|B&D, B/D, or BD||Bondage and discipline|
|D&s, D/s, or Ds||Dominance and submission|
|S&M, S/M, or SM||Sadism and masochism|
|Top/dominant||partner who performs or controls the activity|
|Bottom/submissive||partner who receives or is controlled|
|Switch||switches between roles|
BDSM is a variety of often erotic practices or roleplaying involving bondage, discipline, dominance and submission, sadomasochism, and other related interpersonal dynamics. Given the wide range of practices, some of which may be engaged in by people who do not consider themselves to be practising BDSM, inclusion in the BDSM community or subculture often is said to depend on self-identification and shared experience.
The term BDSM is first recorded in a Usenet post from 1991, and is interpreted as a combination of the abbreviations B/D (Bondage and Discipline), D/s (Dominance and submission), and S/M (Sadism and Masochism). BDSM is now used as a catch-all phrase covering a wide range of activities, forms of interpersonal relationships, and distinct subcultures. BDSM communities generally welcome anyone with a non-normative streak who identifies with the community; this may include cross-dressers, body modification enthusiasts, animal roleplayers, rubber fetishists, and others.
Activities and relationships in BDSM are often characterized by the participants' taking on roles that are complementary and involve inequality of power; thus, the idea of informed consent of both the partners is essential. The terms submissive and dominant are often used to distinguish these roles: the dominant partner ("dom") takes psychological control over the submissive ("sub"). The terms top and bottom are also used; the top is the instigator of an action while the bottom is the receiver of the action. The two sets of terms are subtly different: for example, someone may choose to act as bottom to another person, for example, by being whipped, purely recreationally, without any implication of being psychologically dominated, and submissives may be ordered to massage their dominant partners. Although the bottom carries out the action and the top receives it, they have not necessarily switched roles.
The abbreviations sub and dom are frequently used instead of submissive and dominant. Sometimes the female-specific terms mistress, domme, and dominatrix are used to describe a dominant woman, instead of the sometimes gender-neutral term dom. Individuals who change between top/dominant and bottom/submissive roles—whether from relationship to relationship or within a given relationship—are called switches. The precise definition of roles and self-identification is a common subject of debate among BDSM participants.
BDSM is an umbrella term for certain kinds of erotic behavior between consenting adults, encompassing various subcultures. Terms for roles vary widely among the subcultures. Top and dominant are widely used for those partner(s) in the relationship or activity who are, respectively, the physically active or controlling participants. Bottom and submissive are widely used for those partner(s) in the relationship or activity who are, respectively, the physically receptive or controlled participants. The interaction between tops and bottoms — where physical or mental control of the bottom is surrendered to the top — is sometimes known as "power exchange", whether in the context of an encounter or a relationship.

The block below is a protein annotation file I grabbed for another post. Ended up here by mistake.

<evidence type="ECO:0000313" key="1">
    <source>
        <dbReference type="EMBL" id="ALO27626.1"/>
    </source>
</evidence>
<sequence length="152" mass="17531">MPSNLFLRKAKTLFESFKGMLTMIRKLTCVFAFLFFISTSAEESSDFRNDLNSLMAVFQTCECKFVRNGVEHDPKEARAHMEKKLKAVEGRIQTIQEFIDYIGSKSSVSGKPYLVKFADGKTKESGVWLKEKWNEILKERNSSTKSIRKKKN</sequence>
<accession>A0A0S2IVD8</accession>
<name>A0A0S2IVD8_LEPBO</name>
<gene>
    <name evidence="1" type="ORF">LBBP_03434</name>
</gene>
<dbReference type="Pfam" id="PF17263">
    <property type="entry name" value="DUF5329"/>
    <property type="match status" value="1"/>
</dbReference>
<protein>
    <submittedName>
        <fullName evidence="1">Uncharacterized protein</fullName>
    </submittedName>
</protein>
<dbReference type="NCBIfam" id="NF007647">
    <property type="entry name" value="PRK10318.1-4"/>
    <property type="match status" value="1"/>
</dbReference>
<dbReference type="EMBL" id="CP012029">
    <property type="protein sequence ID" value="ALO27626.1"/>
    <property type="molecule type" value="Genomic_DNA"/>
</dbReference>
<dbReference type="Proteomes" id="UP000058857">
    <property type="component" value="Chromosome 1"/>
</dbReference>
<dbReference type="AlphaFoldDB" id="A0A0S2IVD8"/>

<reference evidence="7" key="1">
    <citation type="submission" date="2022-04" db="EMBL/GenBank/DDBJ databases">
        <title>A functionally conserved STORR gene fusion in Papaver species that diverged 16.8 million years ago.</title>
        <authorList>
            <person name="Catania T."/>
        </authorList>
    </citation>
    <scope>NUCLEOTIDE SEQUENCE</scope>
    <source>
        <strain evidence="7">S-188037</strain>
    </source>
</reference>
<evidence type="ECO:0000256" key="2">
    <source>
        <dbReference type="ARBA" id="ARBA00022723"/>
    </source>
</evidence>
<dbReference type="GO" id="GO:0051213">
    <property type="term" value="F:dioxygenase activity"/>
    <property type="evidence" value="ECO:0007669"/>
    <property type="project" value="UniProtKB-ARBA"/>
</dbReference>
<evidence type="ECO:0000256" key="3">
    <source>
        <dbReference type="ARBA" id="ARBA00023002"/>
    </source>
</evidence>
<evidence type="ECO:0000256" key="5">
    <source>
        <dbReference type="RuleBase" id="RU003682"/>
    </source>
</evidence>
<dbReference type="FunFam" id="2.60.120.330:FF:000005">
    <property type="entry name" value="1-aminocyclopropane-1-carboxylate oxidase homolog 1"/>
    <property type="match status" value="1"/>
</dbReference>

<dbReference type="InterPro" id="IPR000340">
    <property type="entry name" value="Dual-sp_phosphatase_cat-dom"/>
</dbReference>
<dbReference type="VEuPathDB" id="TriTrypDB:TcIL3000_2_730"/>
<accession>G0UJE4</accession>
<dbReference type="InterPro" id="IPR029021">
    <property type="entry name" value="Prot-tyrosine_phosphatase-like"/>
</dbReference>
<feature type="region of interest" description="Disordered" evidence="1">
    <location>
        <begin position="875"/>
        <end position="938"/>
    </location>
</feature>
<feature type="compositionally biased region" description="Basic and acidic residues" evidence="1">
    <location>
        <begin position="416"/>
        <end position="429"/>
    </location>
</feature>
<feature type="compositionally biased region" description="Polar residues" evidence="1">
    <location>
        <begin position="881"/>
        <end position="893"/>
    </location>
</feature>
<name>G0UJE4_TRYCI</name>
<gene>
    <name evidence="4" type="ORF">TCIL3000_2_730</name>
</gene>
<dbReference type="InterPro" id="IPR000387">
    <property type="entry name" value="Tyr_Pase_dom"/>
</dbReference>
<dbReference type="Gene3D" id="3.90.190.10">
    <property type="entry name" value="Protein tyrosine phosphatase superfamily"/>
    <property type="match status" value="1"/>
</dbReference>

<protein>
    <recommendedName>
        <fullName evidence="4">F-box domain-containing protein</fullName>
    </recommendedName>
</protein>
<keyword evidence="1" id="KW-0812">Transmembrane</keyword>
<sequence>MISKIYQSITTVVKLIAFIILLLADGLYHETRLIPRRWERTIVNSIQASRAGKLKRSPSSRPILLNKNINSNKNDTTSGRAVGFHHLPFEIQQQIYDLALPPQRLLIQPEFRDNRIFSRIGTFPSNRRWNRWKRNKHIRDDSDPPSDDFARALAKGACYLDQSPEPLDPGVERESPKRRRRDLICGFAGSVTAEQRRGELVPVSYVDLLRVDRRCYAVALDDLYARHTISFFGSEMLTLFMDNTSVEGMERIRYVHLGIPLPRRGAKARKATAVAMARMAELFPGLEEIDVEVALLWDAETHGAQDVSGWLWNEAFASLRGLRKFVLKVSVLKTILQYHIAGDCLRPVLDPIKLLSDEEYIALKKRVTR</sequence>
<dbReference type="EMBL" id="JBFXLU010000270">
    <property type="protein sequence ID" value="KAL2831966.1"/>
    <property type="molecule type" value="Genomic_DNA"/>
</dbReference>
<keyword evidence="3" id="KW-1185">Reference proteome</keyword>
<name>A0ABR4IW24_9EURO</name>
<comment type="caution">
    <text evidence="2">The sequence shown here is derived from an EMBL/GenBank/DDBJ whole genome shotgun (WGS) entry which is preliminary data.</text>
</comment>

BDSM actions can often take place during a specific period of time agreed to by both parties, referred to as "play", a "scene", or a "session". Participants usually derive pleasure from this, even though many of the practices — such as inflicting pain or humiliation or being restrained — would be unpleasant under other circumstances. Explicit sexual activity, such as sexual penetration, may occur within a session, but is not essential. Such explicit sexual interaction is, for legal reasons, seen only rarely in public play spaces, and it is sometimes specifically banned by the rules of a party or playspace. Whether it is a public "playspace" — ranging from a party at an established community dungeon to a hosted play "zone" at a nightclub or social event — the parameters of allowance can vary. Some have a policy of panties/nipple sticker for women (underwear for men) and some allow full nudity with explicit sexual acts.
The fundamental principles for the exercise of BDSM require that it be performed with the informed consent of all parties. Since the 1980s, many practitioners and organizations have adopted the motto (originally from the statement of purpose of GMSMA—a gay SM activist organization) safe, sane and consensual, commonly abbreviated SSC, which means that everything is based on safe activities, that all participants are of sufficiently sound mind to consent, and that all participants do consent. It is mutual consent that makes a clear legal and ethical distinction between BDSM and such crimes as sexual assault and domestic violence.
Some BDSM practitioners prefer a code of behavior that differs from SSC. Described as "risk-aware consensual kink" (RACK), this code shows a preference for a style in which the individual responsibility of the involved parties is emphasized more strongly, with each participant being responsible for his or her own well-being. Advocates of RACK argue that SSC can hamper discussion of risk because no activity is truly "safe", and that discussion of even low-risk possibilities is necessary for truly informed consent. They further argue that setting a discrete line between "safe" and "not-safe" activities ideologically denies consenting adults the right to evaluate risks versus rewards for themselves; that some adults will be drawn to certain activities regardless of the risk; and that BDSM play — particularly higher-risk play or edgeplay — should be treated with the same regard as extreme sports, with both respect and the demand that practitioners educate themselves and practice the higher-risk activities to decrease risk. RACK may be seen as focusing primarily upon awareness and informed consent, rather than accepted safe practices. Consent is the most important criterion here. The consent and compliance for a sadomasochistic situation can be granted only by people who can judge the potential results. For their consent, they must have relevant information (the extent to which the scene will go, potential risks, if a safeword will be used, what that is, and so on) at hand and the necessary mental capacity to judge. The resulting consent and understanding is occasionally summarized in a written "contract", which is an agreement of what can and cannot take place.